There was just one problem: Marchand's gala, including food, beverages and a DJ, started just as Game 1 of the NBA Finals was getting underway between the hometown Golden State Warriors and Cleveland Cavaliers.
"When we scheduled this get-together, we had no idea this would also be the first day of the finals," Marchand apologized. "The fact that you all came here to support me is truly appreciated."
Introduced by local Realtor Mony Nop, Marchand said a recent survey showed that 95% of residents queried called Livermore "a great place to live and raise a family."
"In my final term, if re-elected, I will work to keep Livermore that way," said Marchand, who was first elected to the City Council in 2005 and has served as mayor since 2011.
In citing a long list of achievements, Marchand said he was especially pleased to join in the groundbreaking a few weeks ago for Stockman's Park. The centrally located downtown park will be built in a horseshoe shape with a half-acre of grass, trees, a plaza and public art to celebrate the city's rodeo history.
"By creating this park, we're keeping a promise made over 55 years ago to recognize the contributions to Livermore by stockmen and local veterans," Marchand said. "We're getting things done!"
Also ahead, Marchand wants to stay in the mayor's seat to follow through with the development that he favors of a new small theater downtown, a science museum, artisan shops, galleries and a boutique hotel.
But staying in office may not be easy.
He'll likely face an opponent and vigorous opposition from at least one citizens' group. The Friends of Livermore worked to successfully defeat two Marchand allies up for re-election in 2016: council members Stu Gary and Laureen Turner. Newcomers Bob Carling and Bob Coomber, both backed by the Friends, are now on the council.
Friends opposed Marchand's re-election as well, but the group failed to field a viable candidate before the 2016 filing deadline. This year, filing deadlines will likely be met.
By striking out early, Marchand hopes to solidify a strong base and win at the polls in November. He's in active pursuit of voters, including the cheering, though somewhat small crowd he had at the Attitude Aviation hanger.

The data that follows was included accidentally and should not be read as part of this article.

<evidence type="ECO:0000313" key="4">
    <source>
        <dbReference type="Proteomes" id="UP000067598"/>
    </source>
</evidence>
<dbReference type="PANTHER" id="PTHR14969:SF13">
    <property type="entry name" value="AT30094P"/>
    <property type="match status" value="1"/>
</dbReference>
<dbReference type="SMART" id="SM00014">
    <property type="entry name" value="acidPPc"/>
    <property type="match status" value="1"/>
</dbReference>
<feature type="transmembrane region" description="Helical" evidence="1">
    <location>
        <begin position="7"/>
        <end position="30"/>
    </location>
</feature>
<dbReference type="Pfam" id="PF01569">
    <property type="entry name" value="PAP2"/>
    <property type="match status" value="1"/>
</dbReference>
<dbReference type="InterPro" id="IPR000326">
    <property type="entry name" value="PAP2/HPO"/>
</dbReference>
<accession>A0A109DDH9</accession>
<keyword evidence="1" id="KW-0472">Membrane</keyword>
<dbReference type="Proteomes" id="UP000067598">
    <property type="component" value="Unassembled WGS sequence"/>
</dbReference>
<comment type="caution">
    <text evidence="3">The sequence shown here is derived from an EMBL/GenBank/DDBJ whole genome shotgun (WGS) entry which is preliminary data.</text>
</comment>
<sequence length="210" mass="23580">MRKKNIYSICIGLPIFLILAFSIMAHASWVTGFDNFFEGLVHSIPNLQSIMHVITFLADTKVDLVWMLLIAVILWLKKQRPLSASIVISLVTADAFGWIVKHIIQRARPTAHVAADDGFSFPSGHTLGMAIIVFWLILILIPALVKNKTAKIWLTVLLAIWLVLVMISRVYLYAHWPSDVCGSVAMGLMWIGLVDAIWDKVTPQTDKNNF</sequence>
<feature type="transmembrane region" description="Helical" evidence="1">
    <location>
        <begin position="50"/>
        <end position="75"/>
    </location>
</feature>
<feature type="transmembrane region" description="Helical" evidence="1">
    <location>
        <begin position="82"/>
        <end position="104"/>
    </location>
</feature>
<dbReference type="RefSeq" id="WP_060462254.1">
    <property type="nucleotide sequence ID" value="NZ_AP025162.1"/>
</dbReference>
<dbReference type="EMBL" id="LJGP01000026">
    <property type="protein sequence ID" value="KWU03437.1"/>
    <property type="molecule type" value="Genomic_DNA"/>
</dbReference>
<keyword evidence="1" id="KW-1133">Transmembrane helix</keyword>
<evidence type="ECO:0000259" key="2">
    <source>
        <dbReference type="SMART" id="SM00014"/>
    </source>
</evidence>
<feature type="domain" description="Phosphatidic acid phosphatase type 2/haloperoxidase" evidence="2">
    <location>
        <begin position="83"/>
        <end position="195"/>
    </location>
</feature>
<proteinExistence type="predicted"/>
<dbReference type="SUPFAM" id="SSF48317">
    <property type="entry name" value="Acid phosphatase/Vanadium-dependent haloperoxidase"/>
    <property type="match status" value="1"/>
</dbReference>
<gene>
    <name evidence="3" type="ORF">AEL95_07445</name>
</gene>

In April, he led groundbreaking ceremonies for a new $6 million Livermore City Council meeting hall next to the city's civic center and an 1,800-square-foot emergency operations center long sought by the Livermore Police Department. Both projects Marchand won City Council support to finance.
Earlier, he also joined the four other Tri-Valley city mayors in a trip to Washington, D.C. to advocate for regional priorities with federal officials.
And, he's a regular at the annual Mayors' Summit, where traffic, transportation and housing dominate the discussion.
Marchand is a chemist by background, an oceanographer and actor. He's been a member of the American Water Works Association for more than 30 years. In its AWWA Connections newsletter, the association notes that Marchand's resume is four pages, single-spaced, and that's the abbreviated version.
When Marchand isn't tied up with mayoral duties -- and the 28 local and regional boards and committees he sits on -- he acts in community theater. According to Connections, he's performed in more than 25 musicals, plays and operas, many in Livermore. Hands down, his favorite role was in 2013 when he played the Mayor of Seville in "Carmen."